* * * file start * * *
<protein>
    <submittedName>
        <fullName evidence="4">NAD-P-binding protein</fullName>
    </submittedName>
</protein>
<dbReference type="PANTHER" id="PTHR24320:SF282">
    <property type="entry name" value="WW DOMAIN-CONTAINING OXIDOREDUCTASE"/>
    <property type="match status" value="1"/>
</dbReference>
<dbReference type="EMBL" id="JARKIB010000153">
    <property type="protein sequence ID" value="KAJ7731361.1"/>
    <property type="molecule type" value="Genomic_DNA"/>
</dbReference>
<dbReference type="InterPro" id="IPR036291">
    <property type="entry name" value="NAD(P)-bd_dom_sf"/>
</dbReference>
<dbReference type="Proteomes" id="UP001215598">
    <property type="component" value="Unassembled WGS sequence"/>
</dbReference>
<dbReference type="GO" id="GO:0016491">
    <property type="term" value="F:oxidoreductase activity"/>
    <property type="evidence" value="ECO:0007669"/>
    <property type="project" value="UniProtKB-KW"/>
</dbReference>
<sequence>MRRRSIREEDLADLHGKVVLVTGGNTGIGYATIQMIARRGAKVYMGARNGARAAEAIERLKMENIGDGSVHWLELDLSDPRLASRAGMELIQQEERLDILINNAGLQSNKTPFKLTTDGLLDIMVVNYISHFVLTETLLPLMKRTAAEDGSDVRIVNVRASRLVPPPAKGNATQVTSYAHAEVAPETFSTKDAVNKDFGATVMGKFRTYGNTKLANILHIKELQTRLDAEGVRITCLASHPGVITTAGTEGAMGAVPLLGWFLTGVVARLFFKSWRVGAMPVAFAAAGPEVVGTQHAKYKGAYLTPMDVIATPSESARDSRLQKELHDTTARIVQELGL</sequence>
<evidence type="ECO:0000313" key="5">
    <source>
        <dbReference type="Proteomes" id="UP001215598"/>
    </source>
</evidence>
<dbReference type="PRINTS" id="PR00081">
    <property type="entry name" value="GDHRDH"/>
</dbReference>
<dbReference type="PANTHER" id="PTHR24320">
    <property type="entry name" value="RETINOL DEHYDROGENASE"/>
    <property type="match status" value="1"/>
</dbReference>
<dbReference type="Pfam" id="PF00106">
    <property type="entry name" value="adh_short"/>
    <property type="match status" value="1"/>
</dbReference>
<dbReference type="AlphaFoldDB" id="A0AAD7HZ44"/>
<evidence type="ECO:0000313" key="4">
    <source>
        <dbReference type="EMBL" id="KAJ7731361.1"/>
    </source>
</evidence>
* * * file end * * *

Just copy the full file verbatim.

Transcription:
<protein>
    <submittedName>
        <fullName evidence="4">NAD-P-binding protein</fullName>
    </submittedName>
</protein>
<dbReference type="PANTHER" id="PTHR24320:SF282">
    <property type="entry name" value="WW DOMAIN-CONTAINING OXIDOREDUCTASE"/>
    <property type="match status" value="1"/>
</dbReference>
<dbReference type="EMBL" id="JARKIB010000153">
    <property type="protein sequence ID" value="KAJ7731361.1"/>
    <property type="molecule type" value="Genomic_DNA"/>
</dbReference>
<dbReference type="InterPro" id="IPR036291">
    <property type="entry name" value="NAD(P)-bd_dom_sf"/>
</dbReference>
<dbReference type="Proteomes" id="UP001215598">
    <property type="component" value="Unassembled WGS sequence"/>
</dbReference>
<dbReference type="GO" id="GO:0016491">
    <property type="term" value="F:oxidoreductase activity"/>
    <property type="evidence" value="ECO:0007669"/>
    <property type="project" value="UniProtKB-KW"/>
</dbReference>
<sequence>MRRRSIREEDLADLHGKVVLVTGGNTGIGYATIQMIARRGAKVYMGARNGARAAEAIERLKMENIGDGSVHWLELDLSDPRLASRAGMELIQQEERLDILINNAGLQSNKTPFKLTTDGLLDIMVVNYISHFVLTETLLPLMKRTAAEDGSDVRIVNVRASRLVPPPAKGNATQVTSYAHAEVAPETFSTKDAVNKDFGATVMGKFRTYGNTKLANILHIKELQTRLDAEGVRITCLASHPGVITTAGTEGAMGAVPLLGWFLTGVVARLFFKSWRVGAMPVAFAAAGPEVVGTQHAKYKGAYLTPMDVIATPSESARDSRLQKELHDTTARIVQELGL</sequence>
<evidence type="ECO:0000313" key="5">
    <source>
        <dbReference type="Proteomes" id="UP001215598"/>
    </source>
</evidence>
<dbReference type="PRINTS" id="PR00081">
    <property type="entry name" value="GDHRDH"/>
</dbReference>
<dbReference type="PANTHER" id="PTHR24320">
    <property type="entry name" value="RETINOL DEHYDROGENASE"/>
    <property type="match status" value="1"/>
</dbReference>
<dbReference type="Pfam" id="PF00106">
    <property type="entry name" value="adh_short"/>
    <property type="match status" value="1"/>
</dbReference>
<dbReference type="AlphaFoldDB" id="A0AAD7HZ44"/>
<evidence type="ECO:0000313" key="4">
    <source>
        <dbReference type="EMBL" id="KAJ7731361.1"/>
    </source>
</evidence>